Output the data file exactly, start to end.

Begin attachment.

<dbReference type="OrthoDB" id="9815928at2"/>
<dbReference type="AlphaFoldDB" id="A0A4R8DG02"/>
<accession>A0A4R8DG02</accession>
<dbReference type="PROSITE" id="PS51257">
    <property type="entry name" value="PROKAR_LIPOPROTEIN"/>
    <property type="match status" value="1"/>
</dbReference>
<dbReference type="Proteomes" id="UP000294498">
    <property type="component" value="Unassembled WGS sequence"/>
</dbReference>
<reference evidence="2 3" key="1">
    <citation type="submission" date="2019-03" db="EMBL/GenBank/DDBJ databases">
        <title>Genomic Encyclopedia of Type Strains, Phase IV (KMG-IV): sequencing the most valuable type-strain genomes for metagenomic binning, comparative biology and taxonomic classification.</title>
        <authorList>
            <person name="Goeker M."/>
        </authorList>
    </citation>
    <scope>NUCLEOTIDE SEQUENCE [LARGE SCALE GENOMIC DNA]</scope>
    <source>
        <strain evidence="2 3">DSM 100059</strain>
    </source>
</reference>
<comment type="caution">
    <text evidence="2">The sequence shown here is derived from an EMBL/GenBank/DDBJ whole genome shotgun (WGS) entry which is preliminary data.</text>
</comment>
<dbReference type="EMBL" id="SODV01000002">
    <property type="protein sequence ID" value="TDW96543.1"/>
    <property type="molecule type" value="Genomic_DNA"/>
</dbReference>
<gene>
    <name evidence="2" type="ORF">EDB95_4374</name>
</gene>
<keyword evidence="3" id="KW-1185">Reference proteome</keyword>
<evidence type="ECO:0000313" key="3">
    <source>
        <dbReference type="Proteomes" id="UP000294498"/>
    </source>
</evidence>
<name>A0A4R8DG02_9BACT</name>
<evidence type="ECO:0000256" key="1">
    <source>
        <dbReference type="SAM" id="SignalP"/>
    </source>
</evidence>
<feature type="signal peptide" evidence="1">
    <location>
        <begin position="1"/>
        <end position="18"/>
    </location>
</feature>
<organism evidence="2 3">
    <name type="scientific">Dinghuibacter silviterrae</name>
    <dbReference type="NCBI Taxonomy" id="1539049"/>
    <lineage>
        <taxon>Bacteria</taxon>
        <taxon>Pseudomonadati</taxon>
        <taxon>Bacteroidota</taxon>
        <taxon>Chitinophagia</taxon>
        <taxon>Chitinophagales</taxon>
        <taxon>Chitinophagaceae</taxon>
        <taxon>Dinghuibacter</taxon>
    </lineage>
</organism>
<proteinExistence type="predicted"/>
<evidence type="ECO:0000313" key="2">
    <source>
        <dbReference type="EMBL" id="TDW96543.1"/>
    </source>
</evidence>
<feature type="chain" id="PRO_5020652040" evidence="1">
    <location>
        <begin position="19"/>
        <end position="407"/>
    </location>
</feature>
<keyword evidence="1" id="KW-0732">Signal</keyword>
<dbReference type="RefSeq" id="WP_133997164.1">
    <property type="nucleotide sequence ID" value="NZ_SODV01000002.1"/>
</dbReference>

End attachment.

<dbReference type="OrthoDB" id="9815928at2"/>
<dbReference type="AlphaFoldDB" id="A0A4R8DG02"/>
<accession>A0A4R8DG02</accession>
<dbReference type="PROSITE" id="PS51257">
    <property type="entry name" value="PROKAR_LIPOPROTEIN"/>
    <property type="match status" value="1"/>
</dbReference>
<dbReference type="Proteomes" id="UP000294498">
    <property type="component" value="Unassembled WGS sequence"/>
</dbReference>
<reference evidence="2 3" key="1">
    <citation type="submission" date="2019-03" db="EMBL/GenBank/DDBJ databases">
        <title>Genomic Encyclopedia of Type Strains, Phase IV (KMG-IV): sequencing the most valuable type-strain genomes for metagenomic binning, comparative biology and taxonomic classification.</title>
        <authorList>
            <person name="Goeker M."/>
        </authorList>
    </citation>
    <scope>NUCLEOTIDE SEQUENCE [LARGE SCALE GENOMIC DNA]</scope>
    <source>
        <strain evidence="2 3">DSM 100059</strain>
    </source>
</reference>
<comment type="caution">
    <text evidence="2">The sequence shown here is derived from an EMBL/GenBank/DDBJ whole genome shotgun (WGS) entry which is preliminary data.</text>
</comment>
<dbReference type="EMBL" id="SODV01000002">
    <property type="protein sequence ID" value="TDW96543.1"/>
    <property type="molecule type" value="Genomic_DNA"/>
</dbReference>
<gene>
    <name evidence="2" type="ORF">EDB95_4374</name>
</gene>
<keyword evidence="3" id="KW-1185">Reference proteome</keyword>
<evidence type="ECO:0000313" key="3">
    <source>
        <dbReference type="Proteomes" id="UP000294498"/>
    </source>
</evidence>
<name>A0A4R8DG02_9BACT</name>
<evidence type="ECO:0000256" key="1">
    <source>
        <dbReference type="SAM" id="SignalP"/>
    </source>
</evidence>
<feature type="signal peptide" evidence="1">
    <location>
        <begin position="1"/>
        <end position="18"/>
    </location>
</feature>
<organism evidence="2 3">
    <name type="scientific">Dinghuibacter silviterrae</name>
    <dbReference type="NCBI Taxonomy" id="1539049"/>
    <lineage>
        <taxon>Bacteria</taxon>
        <taxon>Pseudomonadati</taxon>
        <taxon>Bacteroidota</taxon>
        <taxon>Chitinophagia</taxon>
        <taxon>Chitinophagales</taxon>
        <taxon>Chitinophagaceae</taxon>
        <taxon>Dinghuibacter</taxon>
    </lineage>
</organism>
<proteinExistence type="predicted"/>
<evidence type="ECO:0000313" key="2">
    <source>
        <dbReference type="EMBL" id="TDW96543.1"/>
    </source>
</evidence>
<feature type="chain" id="PRO_5020652040" evidence="1">
    <location>
        <begin position="19"/>
        <end position="407"/>
    </location>
</feature>
<keyword evidence="1" id="KW-0732">Signal</keyword>
<dbReference type="RefSeq" id="WP_133997164.1">
    <property type="nucleotide sequence ID" value="NZ_SODV01000002.1"/>
</dbReference>